We’re keeping some essential services open during lockdown

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The UK’s second national lockdown is here, and unlike our blanket stance in the first lockdown, we’ve decided to close all but some essential home services.

We’re keeping osteopathy, physiotherapy and essential remedial massage open

You can still book osteopathy, physiotherapy and two types of remedial massage (essential sports massage and essential deep tissue massage) to your home for issues that can’t be managed with self-care. 

You can book as usual through the ‘essential treatments‘ section of the app and website, but note that before your booking your pro will direct message you with a few pre-screening questions for Covid-19 safety and to make sure a home visit is definitely right. If it’s not, they’ll advise what you can do instead and we’ll refund you in full. 


Read more about our in-person treatment safety measures >


These safety-adapted services are allowed to stay open in line with government guidelines

We know there’s a lot of confusion out there and legislation that leaves room for different opinions and interpretations, so we wanted to take a moment to talk through our reasoning and reassure you that our stance is legal under current government policy. We’ve thought the safety implications through carefully.

At Urban, our top priority is to protect the health and safety of our community of self-employed practitioners and our app users, as well as doing our part to limit the spread of the coronavirus.

Part of that is about making sure that people affected by health conditions, injury or disability can access services essential for ongoing health in a way that’s as Covid-secure as possible. The benefits of this are both physical and mental.

What the legislation and guidelines say

The latest government guidelines appear to support a need-based approach. Here’s a direct extract that talks about which services can operate:

  • Businesses allowed to remain open during national lockdown include “dental services, opticians, audiology services, chiropody, chiropractors, osteopaths and other medical or health services, including services relating to mental health”

In section 86.9 of the current UK Standard Industrial Classification of Economic Activities (2007), the government defines ‘other human health activities’ as: “activities for human health not performed by hospitals or by medical doctors or dentists: activities of nurses, midwives, physiotherapists or other paramedical practitioners in the field of optometry, hydrotherapy, medical massage, occupational therapy, speech therapy, chiropody, homeopathy, chiropractic, acupuncture etc”.

What about mobile services?

  • The current guidelines for indoor gatherings allow people from outside your household to visit for ‘work purposes’, where reasonably necessary.
  • The above UK Standard Industrial Classification of Economic Activities document also mentions in section 86.90 that “medical massage” “not performed by hospitals or by medical doctors or dentists” (…) “may be carried out in health clinics such as those attached to firms, schools, homes for the elderly, labour organisations and fraternal organisations and in residential health facilities other than hospitals, as well as in own consulting rooms, patients’ homes or elsewhere.”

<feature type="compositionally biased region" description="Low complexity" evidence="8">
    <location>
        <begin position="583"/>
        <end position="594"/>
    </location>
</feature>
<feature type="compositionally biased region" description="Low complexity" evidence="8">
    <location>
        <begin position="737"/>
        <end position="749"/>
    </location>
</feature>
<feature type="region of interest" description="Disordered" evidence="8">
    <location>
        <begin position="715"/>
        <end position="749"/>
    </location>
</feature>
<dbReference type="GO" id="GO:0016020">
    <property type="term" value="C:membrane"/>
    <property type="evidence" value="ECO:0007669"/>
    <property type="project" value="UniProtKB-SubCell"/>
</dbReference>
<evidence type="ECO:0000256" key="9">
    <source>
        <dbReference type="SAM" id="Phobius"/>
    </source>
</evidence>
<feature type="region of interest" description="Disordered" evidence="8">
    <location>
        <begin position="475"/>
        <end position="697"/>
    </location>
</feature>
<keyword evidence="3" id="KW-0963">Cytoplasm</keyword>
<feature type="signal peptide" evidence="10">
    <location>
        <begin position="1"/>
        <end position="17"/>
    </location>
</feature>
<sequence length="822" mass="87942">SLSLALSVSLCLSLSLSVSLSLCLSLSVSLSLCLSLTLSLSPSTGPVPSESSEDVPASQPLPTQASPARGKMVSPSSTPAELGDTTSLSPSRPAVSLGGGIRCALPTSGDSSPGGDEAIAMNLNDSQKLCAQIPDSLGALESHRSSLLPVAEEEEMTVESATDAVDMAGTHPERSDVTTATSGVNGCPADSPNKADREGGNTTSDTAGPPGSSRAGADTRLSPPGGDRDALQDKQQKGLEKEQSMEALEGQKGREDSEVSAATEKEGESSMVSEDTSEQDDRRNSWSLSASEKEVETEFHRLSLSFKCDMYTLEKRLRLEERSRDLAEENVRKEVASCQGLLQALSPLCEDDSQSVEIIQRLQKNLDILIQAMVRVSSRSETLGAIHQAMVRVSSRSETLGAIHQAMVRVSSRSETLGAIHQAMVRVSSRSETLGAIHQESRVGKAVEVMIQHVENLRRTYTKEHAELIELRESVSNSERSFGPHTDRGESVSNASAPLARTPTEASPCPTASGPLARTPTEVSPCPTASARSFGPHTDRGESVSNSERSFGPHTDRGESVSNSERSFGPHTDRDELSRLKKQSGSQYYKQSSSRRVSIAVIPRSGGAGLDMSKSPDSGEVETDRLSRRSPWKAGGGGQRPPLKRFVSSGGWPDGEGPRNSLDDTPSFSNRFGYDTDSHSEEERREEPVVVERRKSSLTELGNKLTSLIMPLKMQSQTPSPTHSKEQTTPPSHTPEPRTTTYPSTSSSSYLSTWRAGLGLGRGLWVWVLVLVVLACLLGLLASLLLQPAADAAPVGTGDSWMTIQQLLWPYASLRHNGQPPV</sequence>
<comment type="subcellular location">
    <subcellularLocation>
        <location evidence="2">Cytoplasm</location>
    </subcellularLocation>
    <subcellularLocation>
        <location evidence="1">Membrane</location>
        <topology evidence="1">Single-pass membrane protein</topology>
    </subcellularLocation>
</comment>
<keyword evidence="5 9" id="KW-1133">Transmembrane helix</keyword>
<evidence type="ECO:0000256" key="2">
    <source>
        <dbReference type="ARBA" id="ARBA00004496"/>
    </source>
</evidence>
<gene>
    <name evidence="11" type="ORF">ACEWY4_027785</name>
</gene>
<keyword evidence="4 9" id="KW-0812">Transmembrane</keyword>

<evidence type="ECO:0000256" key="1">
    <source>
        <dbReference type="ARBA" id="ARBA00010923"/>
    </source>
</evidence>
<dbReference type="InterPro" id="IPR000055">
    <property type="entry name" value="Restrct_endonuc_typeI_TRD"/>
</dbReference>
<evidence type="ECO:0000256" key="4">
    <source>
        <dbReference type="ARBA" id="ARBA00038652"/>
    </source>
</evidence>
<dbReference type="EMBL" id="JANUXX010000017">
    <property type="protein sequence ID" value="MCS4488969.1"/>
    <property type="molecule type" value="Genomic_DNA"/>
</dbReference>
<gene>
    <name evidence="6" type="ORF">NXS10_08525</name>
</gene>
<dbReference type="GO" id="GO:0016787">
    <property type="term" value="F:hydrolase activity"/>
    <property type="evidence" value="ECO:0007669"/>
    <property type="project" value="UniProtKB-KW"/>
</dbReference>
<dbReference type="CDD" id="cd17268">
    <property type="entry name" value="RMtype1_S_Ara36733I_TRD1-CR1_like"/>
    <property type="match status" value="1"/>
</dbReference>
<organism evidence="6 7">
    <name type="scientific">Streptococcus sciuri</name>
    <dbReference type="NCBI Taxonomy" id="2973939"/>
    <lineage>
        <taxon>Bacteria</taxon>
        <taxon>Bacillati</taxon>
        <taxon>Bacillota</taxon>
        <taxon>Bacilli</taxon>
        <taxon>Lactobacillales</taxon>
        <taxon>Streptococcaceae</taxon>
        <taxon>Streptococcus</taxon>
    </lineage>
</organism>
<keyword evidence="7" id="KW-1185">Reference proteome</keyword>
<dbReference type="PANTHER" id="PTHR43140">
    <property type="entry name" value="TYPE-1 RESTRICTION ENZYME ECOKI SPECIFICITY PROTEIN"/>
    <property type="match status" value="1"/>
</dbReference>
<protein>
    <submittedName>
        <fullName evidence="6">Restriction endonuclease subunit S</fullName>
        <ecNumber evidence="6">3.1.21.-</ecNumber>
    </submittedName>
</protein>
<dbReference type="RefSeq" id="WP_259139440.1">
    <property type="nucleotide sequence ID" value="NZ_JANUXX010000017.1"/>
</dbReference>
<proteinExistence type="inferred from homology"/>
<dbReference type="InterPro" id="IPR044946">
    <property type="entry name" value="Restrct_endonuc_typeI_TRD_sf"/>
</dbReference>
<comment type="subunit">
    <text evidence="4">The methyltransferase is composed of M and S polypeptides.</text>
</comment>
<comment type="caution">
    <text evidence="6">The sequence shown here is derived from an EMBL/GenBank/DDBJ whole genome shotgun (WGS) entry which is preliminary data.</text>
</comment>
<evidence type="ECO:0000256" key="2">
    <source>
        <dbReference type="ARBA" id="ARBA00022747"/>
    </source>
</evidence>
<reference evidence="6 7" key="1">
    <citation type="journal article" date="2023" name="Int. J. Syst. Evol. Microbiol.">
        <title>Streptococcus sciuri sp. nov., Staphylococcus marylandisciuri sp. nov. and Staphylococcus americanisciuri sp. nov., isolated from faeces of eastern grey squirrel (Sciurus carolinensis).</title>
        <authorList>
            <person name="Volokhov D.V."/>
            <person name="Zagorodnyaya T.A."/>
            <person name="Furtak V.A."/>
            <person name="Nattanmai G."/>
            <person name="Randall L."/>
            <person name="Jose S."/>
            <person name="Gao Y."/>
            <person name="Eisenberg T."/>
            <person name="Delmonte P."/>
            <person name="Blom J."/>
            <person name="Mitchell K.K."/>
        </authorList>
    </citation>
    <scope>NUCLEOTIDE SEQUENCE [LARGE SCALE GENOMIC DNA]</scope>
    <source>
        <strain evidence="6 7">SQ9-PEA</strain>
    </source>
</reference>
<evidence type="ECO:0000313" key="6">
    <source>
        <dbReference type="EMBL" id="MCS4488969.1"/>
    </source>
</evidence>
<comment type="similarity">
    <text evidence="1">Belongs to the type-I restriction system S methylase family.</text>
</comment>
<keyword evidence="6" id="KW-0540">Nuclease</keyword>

Who can perform essential health services

Initially, there was some discussion within the industry around what level qualifications massage practitioners in particular would need to have to work in homes.

Here’s the guidance that supports our understanding that Level 3, Level 4 and Level 5-qualified massage therapists (as well as degree-qualified osteopaths and physiotherapists) are allowed to perform essential services:

  • As mentioned above, “other medical or health services” are allowed to remain open
  • According to the Register of Regulated Qualifications, a large proportion of L3 massage certificates and diplomas are classified as belonging to the health and social care sector. Since no government guidelines or legislation distinguish between L3 and other higher levels of qualification within the health and social care sector, any qualification belonging to this sector would be allowed to continue health related activities based on the arguments above.

Stay home, stay safe, but seek support if you really need it

Based on our research into this topic as well as consideration of the safety, moral and societal issues surrounding it, we’re making at-home remedial treatments on Urban available to those who cannot manage their issue through self-care alone.

We strongly believe that these services offer vital support for patients. By facilitating early intervention to prevent longer-term musculoskeletal issues, we also aim to lessen the need for NHS referral down the line.

We’ll update you if government guidelines change

As we said at the start, we know there are lots of differing views on this topic at the moment and you may find different interpretations of these laws and guidelines elsewhere. We’re open to these opinions and will always reconsider our stance if new scientific evidence emerges to contradict it, or if the law changes.

If you have further questions or concerns in the meantime, don’t hesitate to reach out to our Customer Support team via in-app chat.

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